After the lunch we had to deliver our instructor teaching presentations. This follows the same structure as a standard prescriptive knowledge development presentation (sorry for the jargon non-instructors) but this time you actually have to present at large portion of the IDC curriculum so the presentation can go on for some time. I managed to work, Downton Abbey, Will Ferrell and the boltsnap into my presentation again and managed another 5.

Anyway, I’m just finishing my cuba libre before heading over to the bar to convince my fellow team mates to follow my marketing plan. Can’t say too much here in case of spying but if we go ahead it will be sink or swim!

Day Three: It’s the Apprentice

Another early start, but with eggs over easy and a giant pile of American style bacon as you look across the palm trees to the beach and it’s not long before life feels good! This morning we had an evaluation workshop on knowledge development presentations. It’s something I feel pretty comfortable with but a few interesting tips came out including the fact that as instructors we don’t necessarily need to do the ‘An interesting thing that once happened to me….’ Part of the presentation any more. After lunch we  came back to an excellent and inspiring marketing presentation by James Morgan. This involved an abortive skype call with a dive centre that shows that no one is immune to the vagaries of technology but it was one of those presentations when someone tells you a bunch of really obvious easy stuff that for some reason you don’t do, so it was very useful. We then were told that each group had to pitch an IDC to James and that by the end of the week one of us would be the winner. This led to a group marketing meeting in the evening which I am attempting to divert into a pretty outrageous idea. It’s just like the Apprentice again.  I’ll let you know how that one works out..

Team dinner

Team dinner

After the lecture it was back to the swimming pool for our first full teaching presentations. We had to take it in turns as instructors, students and evaluators whilst the PADI examiners looked on. We then had to compare our evaluation scores with them. As each day goes by I’m really feeling incredibly lucky to be in the group I’m in. I’ll introduce them properly later but special mention must go to Dave from Salt Lake City Utah and Sascha from Switzerland who are rapidly becoming partners in crime. Our team even has a Facebook group now so go and like us as it will help with the marketing competition!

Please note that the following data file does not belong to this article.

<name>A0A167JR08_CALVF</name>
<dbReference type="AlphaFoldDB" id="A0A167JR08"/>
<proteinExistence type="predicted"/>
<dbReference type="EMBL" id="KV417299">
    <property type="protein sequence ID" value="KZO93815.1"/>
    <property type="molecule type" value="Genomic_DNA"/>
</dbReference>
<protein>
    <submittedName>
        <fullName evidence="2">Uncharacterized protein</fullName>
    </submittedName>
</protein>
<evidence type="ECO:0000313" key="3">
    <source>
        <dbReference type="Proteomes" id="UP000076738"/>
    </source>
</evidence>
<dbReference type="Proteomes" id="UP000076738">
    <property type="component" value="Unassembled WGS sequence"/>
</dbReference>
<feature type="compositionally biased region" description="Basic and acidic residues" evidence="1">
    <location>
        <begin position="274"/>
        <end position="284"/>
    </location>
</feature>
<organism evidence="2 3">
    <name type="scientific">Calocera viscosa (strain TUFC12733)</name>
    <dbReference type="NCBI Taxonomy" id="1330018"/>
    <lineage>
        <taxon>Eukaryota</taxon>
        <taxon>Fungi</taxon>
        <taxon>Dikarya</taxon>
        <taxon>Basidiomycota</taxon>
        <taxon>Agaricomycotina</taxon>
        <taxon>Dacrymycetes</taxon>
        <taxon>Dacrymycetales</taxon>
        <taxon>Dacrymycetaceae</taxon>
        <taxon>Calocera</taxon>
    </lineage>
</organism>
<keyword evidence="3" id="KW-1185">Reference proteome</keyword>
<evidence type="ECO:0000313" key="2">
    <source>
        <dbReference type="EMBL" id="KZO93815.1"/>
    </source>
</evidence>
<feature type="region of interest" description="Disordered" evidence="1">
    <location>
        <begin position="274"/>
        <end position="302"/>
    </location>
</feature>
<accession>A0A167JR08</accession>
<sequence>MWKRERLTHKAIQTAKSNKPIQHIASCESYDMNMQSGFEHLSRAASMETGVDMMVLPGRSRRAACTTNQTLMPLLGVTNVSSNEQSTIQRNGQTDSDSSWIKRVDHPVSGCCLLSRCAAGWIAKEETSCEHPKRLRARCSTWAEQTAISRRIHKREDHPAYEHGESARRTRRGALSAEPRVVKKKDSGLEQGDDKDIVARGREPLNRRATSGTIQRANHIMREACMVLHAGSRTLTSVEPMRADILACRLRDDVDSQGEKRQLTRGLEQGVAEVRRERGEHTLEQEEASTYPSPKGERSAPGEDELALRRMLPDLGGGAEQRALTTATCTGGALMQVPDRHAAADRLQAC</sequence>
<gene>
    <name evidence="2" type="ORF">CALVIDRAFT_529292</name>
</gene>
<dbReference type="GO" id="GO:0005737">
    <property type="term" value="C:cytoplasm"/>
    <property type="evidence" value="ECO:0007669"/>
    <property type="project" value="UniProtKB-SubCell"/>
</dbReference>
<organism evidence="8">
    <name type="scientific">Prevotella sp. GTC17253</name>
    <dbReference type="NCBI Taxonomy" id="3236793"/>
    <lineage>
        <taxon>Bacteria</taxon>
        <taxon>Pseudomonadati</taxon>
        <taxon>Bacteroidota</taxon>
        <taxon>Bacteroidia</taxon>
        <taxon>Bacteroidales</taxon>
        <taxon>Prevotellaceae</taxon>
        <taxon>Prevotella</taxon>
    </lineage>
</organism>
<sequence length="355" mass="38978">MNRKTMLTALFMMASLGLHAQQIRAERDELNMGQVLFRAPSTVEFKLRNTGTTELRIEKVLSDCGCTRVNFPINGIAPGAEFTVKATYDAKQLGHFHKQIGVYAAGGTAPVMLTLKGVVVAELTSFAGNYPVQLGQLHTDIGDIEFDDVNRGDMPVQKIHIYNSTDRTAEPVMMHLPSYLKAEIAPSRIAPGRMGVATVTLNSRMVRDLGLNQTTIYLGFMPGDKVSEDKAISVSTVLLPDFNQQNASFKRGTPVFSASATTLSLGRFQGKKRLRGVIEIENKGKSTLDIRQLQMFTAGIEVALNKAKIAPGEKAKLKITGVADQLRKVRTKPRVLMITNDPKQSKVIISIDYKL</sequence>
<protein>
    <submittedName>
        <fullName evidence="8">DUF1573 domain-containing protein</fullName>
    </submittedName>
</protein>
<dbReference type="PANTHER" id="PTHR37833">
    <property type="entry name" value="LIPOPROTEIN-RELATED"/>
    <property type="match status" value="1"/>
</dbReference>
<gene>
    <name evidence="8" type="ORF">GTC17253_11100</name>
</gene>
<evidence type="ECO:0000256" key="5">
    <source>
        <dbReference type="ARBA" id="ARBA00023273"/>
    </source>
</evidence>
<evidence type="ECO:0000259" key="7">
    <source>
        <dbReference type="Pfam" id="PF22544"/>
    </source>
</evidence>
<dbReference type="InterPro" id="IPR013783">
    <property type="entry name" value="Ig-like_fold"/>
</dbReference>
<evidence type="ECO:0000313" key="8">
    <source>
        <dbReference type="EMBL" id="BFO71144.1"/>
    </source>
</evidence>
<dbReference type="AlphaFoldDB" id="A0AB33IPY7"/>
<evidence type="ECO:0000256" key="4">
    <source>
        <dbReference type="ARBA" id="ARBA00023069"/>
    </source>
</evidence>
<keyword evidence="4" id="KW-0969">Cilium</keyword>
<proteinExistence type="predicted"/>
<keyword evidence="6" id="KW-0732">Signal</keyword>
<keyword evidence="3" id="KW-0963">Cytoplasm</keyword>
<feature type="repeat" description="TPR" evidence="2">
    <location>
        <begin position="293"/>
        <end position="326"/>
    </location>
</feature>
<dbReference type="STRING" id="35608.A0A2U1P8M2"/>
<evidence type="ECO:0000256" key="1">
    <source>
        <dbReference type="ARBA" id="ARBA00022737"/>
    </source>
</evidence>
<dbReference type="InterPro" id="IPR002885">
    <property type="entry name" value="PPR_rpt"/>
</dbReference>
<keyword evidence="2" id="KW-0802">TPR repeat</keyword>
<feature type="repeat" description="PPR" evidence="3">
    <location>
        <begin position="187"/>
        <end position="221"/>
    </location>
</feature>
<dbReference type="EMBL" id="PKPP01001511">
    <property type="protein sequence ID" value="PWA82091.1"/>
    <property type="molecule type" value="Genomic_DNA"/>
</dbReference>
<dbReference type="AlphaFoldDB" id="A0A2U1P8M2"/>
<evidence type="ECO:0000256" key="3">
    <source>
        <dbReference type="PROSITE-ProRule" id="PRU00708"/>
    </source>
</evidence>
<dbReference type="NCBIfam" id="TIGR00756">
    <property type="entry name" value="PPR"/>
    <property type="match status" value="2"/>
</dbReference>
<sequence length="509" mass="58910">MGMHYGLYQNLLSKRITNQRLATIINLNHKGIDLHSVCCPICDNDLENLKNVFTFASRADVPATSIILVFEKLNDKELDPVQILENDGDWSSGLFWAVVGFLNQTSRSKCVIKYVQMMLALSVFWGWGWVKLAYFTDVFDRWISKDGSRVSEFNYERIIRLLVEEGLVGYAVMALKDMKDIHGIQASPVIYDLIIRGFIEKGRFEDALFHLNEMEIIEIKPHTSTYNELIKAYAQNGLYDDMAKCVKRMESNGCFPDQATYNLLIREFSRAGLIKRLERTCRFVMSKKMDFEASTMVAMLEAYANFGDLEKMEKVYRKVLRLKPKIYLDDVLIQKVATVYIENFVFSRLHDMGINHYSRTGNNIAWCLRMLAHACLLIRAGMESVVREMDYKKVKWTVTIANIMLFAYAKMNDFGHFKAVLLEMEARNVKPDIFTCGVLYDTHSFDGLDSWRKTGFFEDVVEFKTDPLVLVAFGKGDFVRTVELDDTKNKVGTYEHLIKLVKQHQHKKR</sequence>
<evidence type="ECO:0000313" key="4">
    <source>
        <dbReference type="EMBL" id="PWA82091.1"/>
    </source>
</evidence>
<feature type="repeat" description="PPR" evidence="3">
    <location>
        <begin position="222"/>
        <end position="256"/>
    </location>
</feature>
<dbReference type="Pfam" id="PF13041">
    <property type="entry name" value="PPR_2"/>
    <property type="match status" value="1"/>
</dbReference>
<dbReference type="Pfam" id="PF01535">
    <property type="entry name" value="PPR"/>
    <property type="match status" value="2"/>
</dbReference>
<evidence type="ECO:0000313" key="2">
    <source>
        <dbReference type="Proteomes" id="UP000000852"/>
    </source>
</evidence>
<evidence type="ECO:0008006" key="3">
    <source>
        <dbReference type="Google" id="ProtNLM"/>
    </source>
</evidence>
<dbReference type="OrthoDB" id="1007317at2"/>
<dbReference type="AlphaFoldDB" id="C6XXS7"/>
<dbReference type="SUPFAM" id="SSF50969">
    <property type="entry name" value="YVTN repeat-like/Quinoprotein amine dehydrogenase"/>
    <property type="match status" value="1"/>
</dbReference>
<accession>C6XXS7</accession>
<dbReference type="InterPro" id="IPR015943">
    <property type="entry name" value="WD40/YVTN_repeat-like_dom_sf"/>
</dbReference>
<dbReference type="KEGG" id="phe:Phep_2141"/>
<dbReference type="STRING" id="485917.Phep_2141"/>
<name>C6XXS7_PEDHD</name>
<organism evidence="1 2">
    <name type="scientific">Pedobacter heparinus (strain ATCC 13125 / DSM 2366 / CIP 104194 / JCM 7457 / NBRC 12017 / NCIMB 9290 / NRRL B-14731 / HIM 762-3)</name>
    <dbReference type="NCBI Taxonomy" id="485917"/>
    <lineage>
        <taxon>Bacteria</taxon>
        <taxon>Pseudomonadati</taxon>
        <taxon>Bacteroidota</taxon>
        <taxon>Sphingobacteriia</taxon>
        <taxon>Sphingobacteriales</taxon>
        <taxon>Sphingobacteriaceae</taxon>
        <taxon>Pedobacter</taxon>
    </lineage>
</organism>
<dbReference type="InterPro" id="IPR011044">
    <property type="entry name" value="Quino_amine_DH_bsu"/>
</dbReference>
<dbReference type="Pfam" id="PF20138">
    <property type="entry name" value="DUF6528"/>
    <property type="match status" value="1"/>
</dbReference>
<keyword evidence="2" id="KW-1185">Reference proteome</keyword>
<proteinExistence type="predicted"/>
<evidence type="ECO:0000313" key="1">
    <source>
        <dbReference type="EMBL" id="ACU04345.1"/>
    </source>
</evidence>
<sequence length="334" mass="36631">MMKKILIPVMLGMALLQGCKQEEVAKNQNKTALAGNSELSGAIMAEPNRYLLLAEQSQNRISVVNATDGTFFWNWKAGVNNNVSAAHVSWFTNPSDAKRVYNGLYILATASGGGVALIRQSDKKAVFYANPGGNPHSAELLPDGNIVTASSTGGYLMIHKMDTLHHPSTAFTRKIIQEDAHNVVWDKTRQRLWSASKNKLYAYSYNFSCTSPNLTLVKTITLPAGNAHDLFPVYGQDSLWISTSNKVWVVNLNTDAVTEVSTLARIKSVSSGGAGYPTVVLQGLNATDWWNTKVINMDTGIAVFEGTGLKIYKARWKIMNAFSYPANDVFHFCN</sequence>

I did pretty well on the evaluation only deviating by one small point where the candidate I was evaluating was marked down by the examiner on his choice of positive reinforcement during the de-brief. I got a 5 for my presentation so felt pretty smug about that.

alex getting evaluated

Me getting evaluated. Yes it is that warm I’m not in a wetsuit

Jen has become the official team photographer and has managed to get a number of great shots from the pool including the one below of me counselling Sascha on his skills….

Role model evaluation

Role model evaluation

Day Two: Dom Rep Wraysbury

Yesterday was a big day. We followed a similar setup to the first day with a morning in the classroom and an afternoon in the water. However this time it was our turn to start evaluating. In the morning the staff gave us 3 presentations which we had to evaluate. Just like Tommy Cooper playing the piano badly the presenters gave their presentations deliberately missing things out and obfuscating the subject. Now I think I’m pretty good at evaluation so it was slightly disheartening to practically flunk out completely on the first one. I gave a much higher score than the control one, something I put down to playing good cop to David and his ‘Gates of Lau-Kee’ on recent AIs! However as the presentations went along I eased into it and managed a perfect match on the last one.